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Not-so-hidden persuader: Tate displaying The Identi-Kit Man by Derek Boshier


//The Identi-Kit Man, Derek Boshier, centre, Tate Britain. Photo: Chris Stephens.//

Chris Stephens, the Tate’s head of displays and head curator of modern British art, has organised for Derek Boshier’s 1962 painting to be hung at Tate Britain on London’s Millbank.

Tate has several Boshier works in its collection; Stephens has chosen The Identi-Kit Man to coincide with the forthcoming publication of the monograph Rethink/Re-entry, to which he has contributed an essay on Boshier’s painting in the 60s.

The Identi-Kit Man 1962 Derek Boshier born 1937 Purchased 1971

//The Identi-Kit Man, Derek Boshier, 1962. Oil on canvas, 1330 x 1832mm. Courtesy: Tate//

As the Tate caption makes clear, The Identi-kit Man is “one of a series of paintings in which Boshier refers to toothpaste. He was fascinated by the culture of commodities and of the increasingly evident process of Americanization. Toothpaste, which was the very first product advertised on British TV, was seen to epitomise both. His view was influenced by journalist Vance Packard’s influential critique of American advertising practices, in his popular book The Hidden Persuaders”.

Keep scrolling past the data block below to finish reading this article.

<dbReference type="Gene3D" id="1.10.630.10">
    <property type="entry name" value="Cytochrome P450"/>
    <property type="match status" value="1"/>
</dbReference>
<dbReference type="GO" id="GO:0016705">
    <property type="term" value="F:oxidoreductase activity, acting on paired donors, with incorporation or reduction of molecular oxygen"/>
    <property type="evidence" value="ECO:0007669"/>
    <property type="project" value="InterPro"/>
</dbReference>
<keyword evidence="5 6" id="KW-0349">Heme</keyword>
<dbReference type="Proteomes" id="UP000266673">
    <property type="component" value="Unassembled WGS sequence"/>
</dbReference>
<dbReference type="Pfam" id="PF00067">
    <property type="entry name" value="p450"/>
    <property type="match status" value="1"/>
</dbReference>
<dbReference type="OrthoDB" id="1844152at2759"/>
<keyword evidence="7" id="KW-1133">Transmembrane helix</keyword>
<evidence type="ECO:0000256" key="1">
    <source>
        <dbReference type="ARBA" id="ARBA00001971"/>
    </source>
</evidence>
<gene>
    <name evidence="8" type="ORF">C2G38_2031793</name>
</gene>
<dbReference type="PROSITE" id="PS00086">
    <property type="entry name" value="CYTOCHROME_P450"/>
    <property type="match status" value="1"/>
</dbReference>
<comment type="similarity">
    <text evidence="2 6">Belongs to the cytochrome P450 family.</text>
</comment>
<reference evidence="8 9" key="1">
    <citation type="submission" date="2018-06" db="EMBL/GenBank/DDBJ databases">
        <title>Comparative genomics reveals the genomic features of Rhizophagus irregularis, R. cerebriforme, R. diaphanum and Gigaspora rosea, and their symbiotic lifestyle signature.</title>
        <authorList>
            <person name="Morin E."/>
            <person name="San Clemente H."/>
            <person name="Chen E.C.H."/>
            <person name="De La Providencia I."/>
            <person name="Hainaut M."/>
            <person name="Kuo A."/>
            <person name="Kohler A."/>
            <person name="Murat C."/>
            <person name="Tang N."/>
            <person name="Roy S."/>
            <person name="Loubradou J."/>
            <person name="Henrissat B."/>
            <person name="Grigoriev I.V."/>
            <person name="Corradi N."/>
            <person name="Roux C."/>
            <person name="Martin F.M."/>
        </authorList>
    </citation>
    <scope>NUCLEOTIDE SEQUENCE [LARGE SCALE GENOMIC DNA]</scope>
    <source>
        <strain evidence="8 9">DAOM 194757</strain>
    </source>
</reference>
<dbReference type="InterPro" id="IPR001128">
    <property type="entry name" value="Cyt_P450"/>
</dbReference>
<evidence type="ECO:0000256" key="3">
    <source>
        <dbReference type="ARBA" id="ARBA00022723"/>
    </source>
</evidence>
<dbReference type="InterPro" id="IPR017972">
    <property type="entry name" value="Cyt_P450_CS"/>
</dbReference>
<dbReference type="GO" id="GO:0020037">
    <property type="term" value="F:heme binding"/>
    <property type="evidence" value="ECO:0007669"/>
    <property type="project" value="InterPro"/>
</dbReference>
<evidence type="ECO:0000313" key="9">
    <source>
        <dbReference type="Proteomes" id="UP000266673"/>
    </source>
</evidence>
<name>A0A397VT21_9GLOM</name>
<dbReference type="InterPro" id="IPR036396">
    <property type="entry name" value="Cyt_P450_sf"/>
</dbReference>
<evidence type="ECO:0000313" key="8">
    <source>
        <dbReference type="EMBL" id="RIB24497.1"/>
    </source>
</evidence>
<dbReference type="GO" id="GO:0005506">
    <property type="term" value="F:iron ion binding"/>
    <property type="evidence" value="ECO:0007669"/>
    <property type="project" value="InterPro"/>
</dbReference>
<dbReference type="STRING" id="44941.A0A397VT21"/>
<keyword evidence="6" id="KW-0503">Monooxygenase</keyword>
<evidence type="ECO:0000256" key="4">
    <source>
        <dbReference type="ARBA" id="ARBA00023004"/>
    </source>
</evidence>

Order your copy of Derek Boshier: Rethink/Re-entry, which is published by Thames & Hudson in October and has a foreword by David Hockney, here.

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Author: / Published: Aug 6th, 2015 / Category: 1960s, 2010s, Art, Derek Boshier, Derek Boshier: Rethink/Re-entry, Exhibitions, Galleries, Monographs, Museums, Painters / Comments: None

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